US-based chip designer Nvidia unveiled two new products, Nvidia Isaac, a new developer platform, and Jetson Xavier, an AI-based computer in an attempt to power autonomous robots, ahead of Computex 2018 in Taipei, Taiwan.
“AI is the most powerful technology force of our time. Its first phase will enable new levels of software automation that boost productivity in many industries. Next, AI, in combination with sensors and actuators, will be the brain of a new generation of autonomous machines. Someday, there will be billions of intelligent machines in manufacturing, home delivery, warehouse logistics and much more,” said Jensen Huang, founder and CEO at Nvidia.
Jetson Xavier is claimed to be the world’s first computer made specifically for the field of robotics. It is made of over nine billion transistors and processing components including deep learning accelerators and processors for static images and video, capable of delivering over 30 trillion operations per second (TOPS) of compute, consuming just 30 watts of power. The Jetson Xavier offers six types of high-performance processors – mainly, a Volta Tensor Core GPU, an eight-core ARM64 CPU, dual NVDLA deep learning accelerators, an image processor, a vision processor and a video processor.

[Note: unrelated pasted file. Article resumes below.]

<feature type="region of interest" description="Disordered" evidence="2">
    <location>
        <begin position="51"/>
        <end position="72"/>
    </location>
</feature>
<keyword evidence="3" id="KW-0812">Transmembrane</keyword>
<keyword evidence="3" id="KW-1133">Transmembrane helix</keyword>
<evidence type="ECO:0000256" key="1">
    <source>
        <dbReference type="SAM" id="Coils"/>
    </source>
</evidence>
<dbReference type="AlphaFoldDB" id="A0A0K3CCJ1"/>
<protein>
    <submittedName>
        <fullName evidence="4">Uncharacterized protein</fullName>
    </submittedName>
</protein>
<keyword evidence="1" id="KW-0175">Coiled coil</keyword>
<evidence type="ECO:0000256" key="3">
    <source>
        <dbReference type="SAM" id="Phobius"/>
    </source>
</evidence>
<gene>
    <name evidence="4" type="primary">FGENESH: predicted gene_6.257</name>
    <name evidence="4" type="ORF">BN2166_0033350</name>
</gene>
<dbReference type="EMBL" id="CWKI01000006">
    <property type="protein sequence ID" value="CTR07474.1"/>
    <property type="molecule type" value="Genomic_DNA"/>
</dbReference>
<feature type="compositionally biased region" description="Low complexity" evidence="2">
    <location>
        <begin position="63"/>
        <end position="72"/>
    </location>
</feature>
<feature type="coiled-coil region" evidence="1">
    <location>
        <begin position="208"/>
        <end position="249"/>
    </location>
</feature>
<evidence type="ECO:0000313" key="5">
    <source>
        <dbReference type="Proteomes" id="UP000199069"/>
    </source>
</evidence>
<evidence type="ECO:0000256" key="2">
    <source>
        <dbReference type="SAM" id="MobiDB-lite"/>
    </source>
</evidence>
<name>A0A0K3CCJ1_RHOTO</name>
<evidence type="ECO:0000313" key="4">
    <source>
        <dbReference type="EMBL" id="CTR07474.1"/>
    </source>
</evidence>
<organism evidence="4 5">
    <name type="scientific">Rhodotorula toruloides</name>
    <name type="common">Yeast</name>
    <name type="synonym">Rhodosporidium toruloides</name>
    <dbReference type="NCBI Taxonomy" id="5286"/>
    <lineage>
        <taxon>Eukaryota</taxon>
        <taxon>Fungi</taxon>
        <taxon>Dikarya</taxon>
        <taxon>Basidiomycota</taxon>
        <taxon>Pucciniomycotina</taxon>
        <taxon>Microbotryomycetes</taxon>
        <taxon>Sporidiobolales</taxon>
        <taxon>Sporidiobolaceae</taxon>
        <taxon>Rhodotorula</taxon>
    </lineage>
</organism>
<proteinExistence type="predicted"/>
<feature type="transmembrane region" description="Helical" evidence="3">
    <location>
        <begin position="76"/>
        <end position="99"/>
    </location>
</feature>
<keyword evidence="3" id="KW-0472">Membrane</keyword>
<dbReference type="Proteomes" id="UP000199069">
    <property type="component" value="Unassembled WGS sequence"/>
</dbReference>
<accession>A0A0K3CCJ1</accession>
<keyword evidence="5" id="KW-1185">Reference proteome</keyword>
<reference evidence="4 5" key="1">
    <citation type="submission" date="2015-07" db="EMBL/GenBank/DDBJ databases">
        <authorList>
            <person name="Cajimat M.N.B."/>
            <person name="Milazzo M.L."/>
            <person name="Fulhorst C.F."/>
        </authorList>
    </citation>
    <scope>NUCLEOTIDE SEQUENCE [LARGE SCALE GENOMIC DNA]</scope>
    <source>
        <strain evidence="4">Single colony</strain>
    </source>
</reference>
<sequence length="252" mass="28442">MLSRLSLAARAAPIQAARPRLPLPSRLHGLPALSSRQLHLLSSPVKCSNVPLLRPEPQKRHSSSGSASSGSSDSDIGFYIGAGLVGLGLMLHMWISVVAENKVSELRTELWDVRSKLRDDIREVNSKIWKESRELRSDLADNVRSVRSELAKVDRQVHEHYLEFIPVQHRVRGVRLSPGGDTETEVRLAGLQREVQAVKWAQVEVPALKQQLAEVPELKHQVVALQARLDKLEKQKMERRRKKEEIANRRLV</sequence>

The cost of one Jetson Xavier developer kit along with access to the Isaac platform is $1,299 (roughly Rs. 87,100). Early access to distributors starts from August 2018.
Isaac Robotics software
The developer platform “Nvidia Isaac” is a set of software tools including application programming interfaces (APIs) to connect to 3D cameras and sensors, a library of AI accelerators to keep algorithms running smoothly and a new simulation environment “Isaac Sim” for training and testing bots in a virtual space.
“AI, in combination with sensors and actuators, will be the brain of a new generation of autonomous machines,” Hunag was quoted as saying.
Nvidia’s chips are already used to power robots made by a company called Fellow.
Nvidia also announced a partnership with Taiwan’s Ministry of Science and Technology in an attempt to advance Taiwan’s artificial intelligence capabilities. This partnership is expected to extend over the next decade strengthening local deep learning mechanisms in the country.